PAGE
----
Chief Culture Officer: How to Create a Living, Breathing Corporation
by Grant McCracken, Basic Books, 262 pages, $26.95, Hardcover, December 2009, ISBN 9780465018321
I recently stumbled upon one of those rare books that made me snap to attention. It came to us as a nondescript advance copy from a publisher not known as a heavy-hitter in the business book world, and was authored by an anthropologist. Not the typical recipe for success, but in Chief Culture Officer: How to Create a Living, Breathing Corporation,
Grant McCracken offers a fresh take on the impact of culture on the corporation.
McCracken makes the point quickly and persuasively that corporations must let go of the belief that only the genius of big corporate gurus—such as Steve Jobs, Martha Stewart, and Richard Branson—can zero in on culture, even though they almost seem to dictate it. Gurus only appear
to be indispensible, he argues, using Steve Jobs and Apple as an example: "As long as culture is ignored by business schools, C-suites, big brands, and consulting houses, Jobs looks great. In the land of the blind, the one-eyed man is king (even in sneakers, jeans, and black turtlenecks)." Today's "Corporations live or die by their connection to culture," McCracken asserts, and in a perfect world, businesses would not need to rely on finding gurus. Instead, they would have an expert and highly professionalized Corporate Culture Officer (CCO) to supply cultural intelligence.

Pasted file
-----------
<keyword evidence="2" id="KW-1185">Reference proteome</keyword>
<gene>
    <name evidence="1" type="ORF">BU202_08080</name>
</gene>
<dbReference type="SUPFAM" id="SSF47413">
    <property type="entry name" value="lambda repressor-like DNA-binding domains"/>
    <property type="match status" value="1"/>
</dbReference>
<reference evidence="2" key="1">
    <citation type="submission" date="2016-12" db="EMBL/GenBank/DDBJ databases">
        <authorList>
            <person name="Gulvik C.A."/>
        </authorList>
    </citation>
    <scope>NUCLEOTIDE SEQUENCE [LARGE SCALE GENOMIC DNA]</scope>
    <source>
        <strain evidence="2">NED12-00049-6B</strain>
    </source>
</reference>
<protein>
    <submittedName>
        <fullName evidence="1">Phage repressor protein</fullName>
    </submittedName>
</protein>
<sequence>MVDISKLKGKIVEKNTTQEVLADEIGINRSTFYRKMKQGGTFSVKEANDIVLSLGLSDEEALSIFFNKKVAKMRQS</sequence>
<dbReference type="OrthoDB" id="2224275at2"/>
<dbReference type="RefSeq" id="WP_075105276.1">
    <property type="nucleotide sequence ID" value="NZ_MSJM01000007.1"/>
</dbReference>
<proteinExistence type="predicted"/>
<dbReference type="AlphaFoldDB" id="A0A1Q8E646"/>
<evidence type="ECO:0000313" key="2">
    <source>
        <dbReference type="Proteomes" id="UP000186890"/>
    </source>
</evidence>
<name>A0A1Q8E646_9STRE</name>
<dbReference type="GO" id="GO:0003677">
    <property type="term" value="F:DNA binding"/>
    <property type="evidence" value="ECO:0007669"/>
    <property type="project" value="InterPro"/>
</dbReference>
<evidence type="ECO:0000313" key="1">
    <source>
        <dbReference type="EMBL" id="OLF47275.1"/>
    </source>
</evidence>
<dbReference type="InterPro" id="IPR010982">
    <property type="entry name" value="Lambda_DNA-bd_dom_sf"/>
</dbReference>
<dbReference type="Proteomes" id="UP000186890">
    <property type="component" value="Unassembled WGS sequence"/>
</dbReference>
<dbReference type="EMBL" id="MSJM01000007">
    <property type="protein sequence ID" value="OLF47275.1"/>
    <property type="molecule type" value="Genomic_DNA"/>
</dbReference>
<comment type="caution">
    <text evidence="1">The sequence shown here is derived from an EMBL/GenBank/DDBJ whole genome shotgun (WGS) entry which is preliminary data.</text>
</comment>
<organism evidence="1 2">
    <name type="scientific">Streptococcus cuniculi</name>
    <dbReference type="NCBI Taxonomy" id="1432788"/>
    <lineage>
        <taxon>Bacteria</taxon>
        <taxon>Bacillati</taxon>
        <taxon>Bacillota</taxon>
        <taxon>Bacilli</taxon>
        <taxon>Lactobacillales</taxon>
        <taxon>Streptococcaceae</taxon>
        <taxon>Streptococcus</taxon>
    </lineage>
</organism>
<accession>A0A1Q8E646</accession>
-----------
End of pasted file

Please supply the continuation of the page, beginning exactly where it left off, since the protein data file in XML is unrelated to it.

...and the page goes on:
McCracken is an astute observer of human behavior and an entertaining storyteller, and his book offers ample examples of people who take on the role of CCO and what can be learned from their experiences. He tells the story of Lance Jensen of Volkswagon who saw that culture wasn't caught in a downward cycle, and believed that cultural intelligence encouraged smarter viewers and vice versa. With that, the famous "Pink Moon" and "Synchronicity" commercials were born. McCracken also shares the success stories of A.G. Lafley at Procter & Gamble, Chris Albrecht at HBO and Dan Wieden for Nike, and makes a convincing point that by investing their time into understanding the culture, these creative folks did not waste time creating gimmicks, stunts or tricks to capture audiences attention. McCracken then moves into a dissection of "Philistines"—the enemies of culture, those who watch the bottom line instead of the world around them—and how to deal with resistance to culture-based ideas. He wraps up the book nicely with a concrete toolkit for the budding CCO.
Grant McCracken gives readers a perfect blend of popular and more obscure cultural trends, great storytelling, and practical application, and in the process makes a strong case that he is this generation's Chief Culture Officer.